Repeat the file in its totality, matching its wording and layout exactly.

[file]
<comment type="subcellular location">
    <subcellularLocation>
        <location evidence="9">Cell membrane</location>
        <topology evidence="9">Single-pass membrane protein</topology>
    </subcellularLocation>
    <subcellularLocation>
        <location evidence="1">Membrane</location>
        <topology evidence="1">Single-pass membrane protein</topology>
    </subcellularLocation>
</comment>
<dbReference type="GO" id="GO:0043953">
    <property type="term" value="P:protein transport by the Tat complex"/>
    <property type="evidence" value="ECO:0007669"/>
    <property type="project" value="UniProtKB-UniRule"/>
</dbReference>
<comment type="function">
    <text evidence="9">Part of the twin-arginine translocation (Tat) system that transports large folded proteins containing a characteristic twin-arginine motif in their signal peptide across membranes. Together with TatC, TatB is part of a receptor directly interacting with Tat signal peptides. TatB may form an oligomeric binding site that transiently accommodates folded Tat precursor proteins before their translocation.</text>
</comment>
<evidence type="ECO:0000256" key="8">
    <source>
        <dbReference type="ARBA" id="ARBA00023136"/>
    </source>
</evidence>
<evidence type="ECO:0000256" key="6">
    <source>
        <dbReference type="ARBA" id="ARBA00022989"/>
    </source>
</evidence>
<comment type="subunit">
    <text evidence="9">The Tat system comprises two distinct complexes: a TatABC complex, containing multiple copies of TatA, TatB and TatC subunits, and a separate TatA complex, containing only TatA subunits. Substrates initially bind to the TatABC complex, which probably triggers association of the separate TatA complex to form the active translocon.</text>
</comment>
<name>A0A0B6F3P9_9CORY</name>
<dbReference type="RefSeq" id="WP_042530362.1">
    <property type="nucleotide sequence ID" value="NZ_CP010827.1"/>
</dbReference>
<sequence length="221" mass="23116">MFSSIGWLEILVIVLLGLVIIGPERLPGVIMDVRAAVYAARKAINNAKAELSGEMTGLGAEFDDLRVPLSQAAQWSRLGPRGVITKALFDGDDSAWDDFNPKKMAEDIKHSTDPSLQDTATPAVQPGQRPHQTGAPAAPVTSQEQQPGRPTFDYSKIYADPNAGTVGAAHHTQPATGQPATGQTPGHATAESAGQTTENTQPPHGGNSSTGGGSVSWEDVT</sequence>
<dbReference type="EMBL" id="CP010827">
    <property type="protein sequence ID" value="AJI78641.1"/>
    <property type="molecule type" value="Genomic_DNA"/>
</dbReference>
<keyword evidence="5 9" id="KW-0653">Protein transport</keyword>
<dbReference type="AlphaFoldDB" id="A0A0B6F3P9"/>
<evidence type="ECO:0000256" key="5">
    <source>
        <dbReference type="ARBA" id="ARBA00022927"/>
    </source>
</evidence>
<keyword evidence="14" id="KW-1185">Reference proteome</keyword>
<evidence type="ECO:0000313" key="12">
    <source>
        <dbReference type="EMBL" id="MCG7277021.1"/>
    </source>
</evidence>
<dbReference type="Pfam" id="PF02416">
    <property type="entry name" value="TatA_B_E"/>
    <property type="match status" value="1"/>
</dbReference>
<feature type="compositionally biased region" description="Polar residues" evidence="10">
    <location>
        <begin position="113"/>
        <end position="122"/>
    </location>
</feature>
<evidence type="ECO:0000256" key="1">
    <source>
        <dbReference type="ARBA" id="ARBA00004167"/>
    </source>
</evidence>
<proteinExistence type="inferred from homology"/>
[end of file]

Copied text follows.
<comment type="subcellular location">
    <subcellularLocation>
        <location evidence="9">Cell membrane</location>
        <topology evidence="9">Single-pass membrane protein</topology>
    </subcellularLocation>
    <subcellularLocation>
        <location evidence="1">Membrane</location>
        <topology evidence="1">Single-pass membrane protein</topology>
    </subcellularLocation>
</comment>
<dbReference type="GO" id="GO:0043953">
    <property type="term" value="P:protein transport by the Tat complex"/>
    <property type="evidence" value="ECO:0007669"/>
    <property type="project" value="UniProtKB-UniRule"/>
</dbReference>
<comment type="function">
    <text evidence="9">Part of the twin-arginine translocation (Tat) system that transports large folded proteins containing a characteristic twin-arginine motif in their signal peptide across membranes. Together with TatC, TatB is part of a receptor directly interacting with Tat signal peptides. TatB may form an oligomeric binding site that transiently accommodates folded Tat precursor proteins before their translocation.</text>
</comment>
<evidence type="ECO:0000256" key="8">
    <source>
        <dbReference type="ARBA" id="ARBA00023136"/>
    </source>
</evidence>
<evidence type="ECO:0000256" key="6">
    <source>
        <dbReference type="ARBA" id="ARBA00022989"/>
    </source>
</evidence>
<comment type="subunit">
    <text evidence="9">The Tat system comprises two distinct complexes: a TatABC complex, containing multiple copies of TatA, TatB and TatC subunits, and a separate TatA complex, containing only TatA subunits. Substrates initially bind to the TatABC complex, which probably triggers association of the separate TatA complex to form the active translocon.</text>
</comment>
<name>A0A0B6F3P9_9CORY</name>
<dbReference type="RefSeq" id="WP_042530362.1">
    <property type="nucleotide sequence ID" value="NZ_CP010827.1"/>
</dbReference>
<sequence length="221" mass="23116">MFSSIGWLEILVIVLLGLVIIGPERLPGVIMDVRAAVYAARKAINNAKAELSGEMTGLGAEFDDLRVPLSQAAQWSRLGPRGVITKALFDGDDSAWDDFNPKKMAEDIKHSTDPSLQDTATPAVQPGQRPHQTGAPAAPVTSQEQQPGRPTFDYSKIYADPNAGTVGAAHHTQPATGQPATGQTPGHATAESAGQTTENTQPPHGGNSSTGGGSVSWEDVT</sequence>
<dbReference type="EMBL" id="CP010827">
    <property type="protein sequence ID" value="AJI78641.1"/>
    <property type="molecule type" value="Genomic_DNA"/>
</dbReference>
<keyword evidence="5 9" id="KW-0653">Protein transport</keyword>
<dbReference type="AlphaFoldDB" id="A0A0B6F3P9"/>
<evidence type="ECO:0000256" key="5">
    <source>
        <dbReference type="ARBA" id="ARBA00022927"/>
    </source>
</evidence>
<keyword evidence="14" id="KW-1185">Reference proteome</keyword>
<evidence type="ECO:0000313" key="12">
    <source>
        <dbReference type="EMBL" id="MCG7277021.1"/>
    </source>
</evidence>
<dbReference type="Pfam" id="PF02416">
    <property type="entry name" value="TatA_B_E"/>
    <property type="match status" value="1"/>
</dbReference>
<feature type="compositionally biased region" description="Polar residues" evidence="10">
    <location>
        <begin position="113"/>
        <end position="122"/>
    </location>
</feature>
<evidence type="ECO:0000256" key="1">
    <source>
        <dbReference type="ARBA" id="ARBA00004167"/>
    </source>
</evidence>
<proteinExistence type="inferred from homology"/>